Duke University Press is known for publishing groundbreaking intellectual work that reimagines the world, but it seems management at the storied publishing house has failed to cultivate a workplace in which staff of color move up the ranks. At a press located in a historically Black city—with stated values of forming “strong, inclusive partnerships … that honor and nurture equality and diversity” and a history of publishing dozens of forward-thinking books by Black authors in African American Studies and Black Diaspora—just eight of the approximately 120 employees are Black women.
Against this backdrop, workers at Duke University Press announced this month that they have filed for an election with the National Labor Relations Board to gain legal certification for their union with the Washington-Baltimore NewsGuild. In a statement last month, Duke University Press (DUP) workers wrote that working conditions have been a problem for years.
“Constant turnover, extended vacancies, disruptive reorganizations, lack of professional growth opportunities, patterns of discrimination, inconsistent enforcement of policies, and compensation that is not commensurate with our quality of work and years of experience as professionals—or the cost of living in Durham and around the Triangle—have all contributed in various ways to make working at DUP harder than it should be,” the statement said. To make the press “a truly inclusive place” for staff of color, LGBTQ+ people, disabled people, and staff members from poor and working-class backgrounds, the workers said “structural changes are required.”
DUP employees are part of a larger wave of cultural workers nationwide who are organizing to improve workplace conditions, but they will face an uphill battle at Duke University and in North Carolina, both of which have long anti-union histories.
‘A full-blown movement’
Workers in book publishing are notoriously hard to organize. While these workers have historically suffered poor conditions and low pay, their employers have made them feel as if they should be “grateful for the privilege of working” in the “hallowed culture industry,” Jacobin reported. But in recent years, bookstore employees and book publishing workers have started unionizing, inspired by the wave of newsrooms that began unionizing in 2015. Cultural Workers Organize, a research project tracking labor organizing in arts, communication, and cultural industries, reported that these new media unions represent a historic moment—one that has brought “thousands of media workers into the labor movement.”
If successful, DUP would be one of just a few university presses to unionize, joining the ranks of the Harvard Union of Clerical and Technical Workers, which represents some Harvard University Press employees, and workers at Wayne State University’s press.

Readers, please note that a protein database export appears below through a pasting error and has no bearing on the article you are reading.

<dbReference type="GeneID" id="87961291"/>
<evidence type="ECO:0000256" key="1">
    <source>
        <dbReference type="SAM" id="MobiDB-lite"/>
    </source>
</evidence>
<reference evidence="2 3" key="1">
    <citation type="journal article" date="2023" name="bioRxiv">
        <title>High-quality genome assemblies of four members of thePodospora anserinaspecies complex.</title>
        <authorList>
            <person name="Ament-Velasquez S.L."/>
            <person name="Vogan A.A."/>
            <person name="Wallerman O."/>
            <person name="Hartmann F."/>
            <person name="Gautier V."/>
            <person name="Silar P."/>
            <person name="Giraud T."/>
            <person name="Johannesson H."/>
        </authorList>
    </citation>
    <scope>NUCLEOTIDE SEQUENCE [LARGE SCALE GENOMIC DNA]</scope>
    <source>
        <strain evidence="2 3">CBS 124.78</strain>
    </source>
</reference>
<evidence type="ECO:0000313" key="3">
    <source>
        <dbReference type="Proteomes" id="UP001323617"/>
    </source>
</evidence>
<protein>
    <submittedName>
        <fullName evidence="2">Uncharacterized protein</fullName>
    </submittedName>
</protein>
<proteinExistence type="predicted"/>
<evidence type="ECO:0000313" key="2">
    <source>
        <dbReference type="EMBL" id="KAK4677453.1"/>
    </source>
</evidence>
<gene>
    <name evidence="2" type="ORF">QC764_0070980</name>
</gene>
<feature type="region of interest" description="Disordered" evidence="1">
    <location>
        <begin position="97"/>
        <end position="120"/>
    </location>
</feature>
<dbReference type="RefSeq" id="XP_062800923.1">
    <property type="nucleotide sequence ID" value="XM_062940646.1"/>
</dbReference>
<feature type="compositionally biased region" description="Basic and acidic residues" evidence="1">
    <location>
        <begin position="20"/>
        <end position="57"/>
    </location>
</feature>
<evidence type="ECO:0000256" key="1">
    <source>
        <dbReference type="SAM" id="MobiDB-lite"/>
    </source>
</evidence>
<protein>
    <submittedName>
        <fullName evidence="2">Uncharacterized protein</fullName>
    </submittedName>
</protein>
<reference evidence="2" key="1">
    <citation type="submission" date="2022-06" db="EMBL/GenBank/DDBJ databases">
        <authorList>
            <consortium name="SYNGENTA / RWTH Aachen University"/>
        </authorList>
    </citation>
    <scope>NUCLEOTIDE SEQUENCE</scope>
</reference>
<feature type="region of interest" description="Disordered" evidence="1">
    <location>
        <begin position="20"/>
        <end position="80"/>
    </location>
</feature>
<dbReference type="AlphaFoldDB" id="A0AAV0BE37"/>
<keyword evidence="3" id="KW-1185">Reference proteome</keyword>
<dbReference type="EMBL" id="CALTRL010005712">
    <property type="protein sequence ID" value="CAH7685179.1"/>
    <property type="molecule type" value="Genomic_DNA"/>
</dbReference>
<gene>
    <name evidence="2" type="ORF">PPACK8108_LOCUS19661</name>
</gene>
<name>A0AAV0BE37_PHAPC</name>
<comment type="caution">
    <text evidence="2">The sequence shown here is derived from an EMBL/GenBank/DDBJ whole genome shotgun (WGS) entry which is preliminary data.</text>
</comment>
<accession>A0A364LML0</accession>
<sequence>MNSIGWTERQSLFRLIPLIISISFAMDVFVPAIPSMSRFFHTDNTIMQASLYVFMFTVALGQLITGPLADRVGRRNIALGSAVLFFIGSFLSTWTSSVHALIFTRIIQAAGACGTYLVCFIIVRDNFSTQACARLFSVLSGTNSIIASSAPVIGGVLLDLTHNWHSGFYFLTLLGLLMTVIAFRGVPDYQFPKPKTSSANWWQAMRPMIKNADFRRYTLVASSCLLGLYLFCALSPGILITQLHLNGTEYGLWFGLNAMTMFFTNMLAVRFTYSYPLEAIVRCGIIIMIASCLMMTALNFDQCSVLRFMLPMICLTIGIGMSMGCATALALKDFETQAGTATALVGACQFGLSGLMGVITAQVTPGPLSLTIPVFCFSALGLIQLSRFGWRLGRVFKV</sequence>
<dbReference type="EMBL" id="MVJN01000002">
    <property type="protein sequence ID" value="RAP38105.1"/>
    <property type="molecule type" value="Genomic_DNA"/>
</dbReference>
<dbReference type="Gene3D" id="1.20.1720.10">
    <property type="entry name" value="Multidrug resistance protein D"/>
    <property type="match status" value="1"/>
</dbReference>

These organizing efforts by cultural workers not only challenge assumptions about what kinds of workers deserve protection, Beige Luciano-Adams wrote for the American Prospect, but also draw “attention to the gulf between institutional mandates and internal labor practices.”
‘Enough is enough’
Book publishing has discussed its own overwhelming whiteness for decades now, with no real action to rectify it. Publishers Weekly’s 2018 annual salary survey, which tracks the demographics of publishing employees, found that white people comprise 84% of the workforce. The Lee & Low Books’ Diversity Baseline Survey was created in 2015 to survey publishing houses and review journals regarding the racial, gender, sexual orientation, and ability makeup of their employees. For the first time in 2019, Lee & Low Books included members of the Association of University Presses and widened the sample set from 3,706 responses in 2015 to 7,893 responses. The 2019 findings were stark. Seventy-six percent of respondents working in the industry were white.
This falls in line with the experiences of DUP workers, who report that people of color leave the press because of a lack of opportunity and that Black women in particular are regularly sidelined for higher-level jobs. One worker said that a Black woman with more than 20 years of experience has been passed over repeatedly for a management position. Another Black woman who has been at the press for more than 10 years has more experience and education than her white male colleagues, but she is continually overlooked for management positions.
“There are no black female managers at DUP. No Black women directors or editors. There are no Black women in jobs that would allow them to move up into career track positions. No Black women have been promoted in the last year. Two Black women have left the press in the last year, one not lasting an entire year at her position,” said one worker at the press, who wanted to remain anonymous for fear of retaliation.
Another worker at the press who did not want to use her name said that deciding to unionize was a “slow burn.”
Things came to a breaking point when the worker began to experience health issues. She shared doctor’s notes with her manager, who questioned her work quality and output despite her illness. Earlier this year when she had to take time off for unrelated health reasons, she alleges that her manager expected her to do work while she was out.
“I did not want to be working while I was not feeling well because I didn’t want the quality of my work to continue to be questioned, but I was also literally not cleared to be working,” the worker said.
After that experience, the worker said she started to look more critically at the demographics of the press—paying close attention to who was in entry-level positions, who was leaving because there were no opportunities for them, and who maintained positions of power for years. Black people are mostly hired by DUP for front office or administrative work, she said, leading her to believe the press doesn’t trust Black people to “perform higher-level work.”